Major League Baseball is both a legitimate commercial enterprise aimed at maximizing profits and the common cultural heritage of our nation. This ambiguous status makes it a perfect target for unscrupulous investors as well as sleazy government officials. Ever since franchise owners learned how to milk city and state governments for stadium subsidies, making their enterprises a virtual can't-lose proposition, there has been no effective limit to the continued escalation of players' salaries and ticket prices. This public policy "sin" got started in the late 1920s, when the Cleveland City Council was persuaded to spend $3 million of public money in hopes of attracting the 1932 Olympic Games to Cleveland. Los Angeles prevailed in that competition, leaving Cleveland taxpayers stuck with an enormous white elephant that was hardly ever filled to capacity.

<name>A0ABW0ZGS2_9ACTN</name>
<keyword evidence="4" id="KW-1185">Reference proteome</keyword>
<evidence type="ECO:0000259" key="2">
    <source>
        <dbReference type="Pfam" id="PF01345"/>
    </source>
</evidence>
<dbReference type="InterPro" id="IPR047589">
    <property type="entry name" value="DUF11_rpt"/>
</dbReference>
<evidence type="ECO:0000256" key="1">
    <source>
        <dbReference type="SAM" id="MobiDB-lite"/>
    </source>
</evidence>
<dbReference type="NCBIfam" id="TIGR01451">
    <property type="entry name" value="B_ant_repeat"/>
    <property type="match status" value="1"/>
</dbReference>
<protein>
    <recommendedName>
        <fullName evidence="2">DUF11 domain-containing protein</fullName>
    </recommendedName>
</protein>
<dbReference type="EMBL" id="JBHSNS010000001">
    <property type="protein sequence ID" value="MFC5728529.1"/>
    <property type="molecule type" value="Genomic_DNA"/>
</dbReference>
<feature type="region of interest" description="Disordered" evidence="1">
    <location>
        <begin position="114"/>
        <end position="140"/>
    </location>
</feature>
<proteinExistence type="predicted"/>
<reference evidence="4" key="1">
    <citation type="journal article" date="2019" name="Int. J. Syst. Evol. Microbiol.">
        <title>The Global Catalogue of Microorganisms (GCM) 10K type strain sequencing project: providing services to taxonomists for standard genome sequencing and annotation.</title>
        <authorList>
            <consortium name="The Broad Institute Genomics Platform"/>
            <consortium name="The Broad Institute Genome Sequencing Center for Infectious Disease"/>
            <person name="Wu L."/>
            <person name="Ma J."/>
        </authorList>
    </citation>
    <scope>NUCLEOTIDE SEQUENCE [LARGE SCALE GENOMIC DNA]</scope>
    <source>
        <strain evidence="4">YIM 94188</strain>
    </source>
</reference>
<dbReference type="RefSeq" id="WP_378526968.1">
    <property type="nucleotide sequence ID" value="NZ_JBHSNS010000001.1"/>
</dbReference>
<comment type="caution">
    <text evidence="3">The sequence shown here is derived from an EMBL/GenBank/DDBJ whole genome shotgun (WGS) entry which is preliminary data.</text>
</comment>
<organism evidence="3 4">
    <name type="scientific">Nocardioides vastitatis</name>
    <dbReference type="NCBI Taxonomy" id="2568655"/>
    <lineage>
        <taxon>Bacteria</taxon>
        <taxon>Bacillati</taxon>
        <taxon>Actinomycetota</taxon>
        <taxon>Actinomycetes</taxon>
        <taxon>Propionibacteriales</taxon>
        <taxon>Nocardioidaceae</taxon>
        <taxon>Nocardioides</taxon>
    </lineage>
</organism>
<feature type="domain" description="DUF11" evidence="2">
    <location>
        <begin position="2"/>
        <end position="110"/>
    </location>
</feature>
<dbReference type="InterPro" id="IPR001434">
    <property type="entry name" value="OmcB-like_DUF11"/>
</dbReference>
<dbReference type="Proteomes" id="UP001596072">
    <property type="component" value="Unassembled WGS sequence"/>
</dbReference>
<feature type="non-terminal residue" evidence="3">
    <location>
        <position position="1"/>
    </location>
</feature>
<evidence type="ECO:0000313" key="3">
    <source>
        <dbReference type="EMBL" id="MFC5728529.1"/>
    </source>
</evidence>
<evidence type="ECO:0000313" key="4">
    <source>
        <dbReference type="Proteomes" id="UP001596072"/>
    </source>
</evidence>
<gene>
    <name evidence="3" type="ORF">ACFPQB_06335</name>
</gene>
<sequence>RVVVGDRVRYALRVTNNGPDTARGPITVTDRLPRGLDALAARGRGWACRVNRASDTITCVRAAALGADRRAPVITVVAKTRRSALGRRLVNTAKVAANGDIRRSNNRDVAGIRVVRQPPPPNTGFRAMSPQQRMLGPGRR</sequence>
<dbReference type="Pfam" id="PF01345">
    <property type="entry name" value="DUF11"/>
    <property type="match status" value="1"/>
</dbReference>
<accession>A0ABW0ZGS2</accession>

Note that in every one of the stadiums listed below, there was a waiting period of one to eight years between the completion of construction and the first major league game. During those years, these stadiums were not yielding any return on investment, meaning that interest costs on the debt service were building up. (To be fair, it should be noted that Metropolitan Stadium and Arlington Stadium were not expanded to their ultimate full capacity until major-league teams moved in.) These are all clear-cut cases of the kind of rip-offs exposed by Joanna Cagan and Neil Demause, authors of the book Field of Schemes, which has an associated Web site with updated information: Field of Schemes. I may add more stadiums and/or more data to this page, pending further research. An excellent source of information on the tawdry financial aspects of our National Pastime is Andrew Zimbalist's book Baseball and Billions.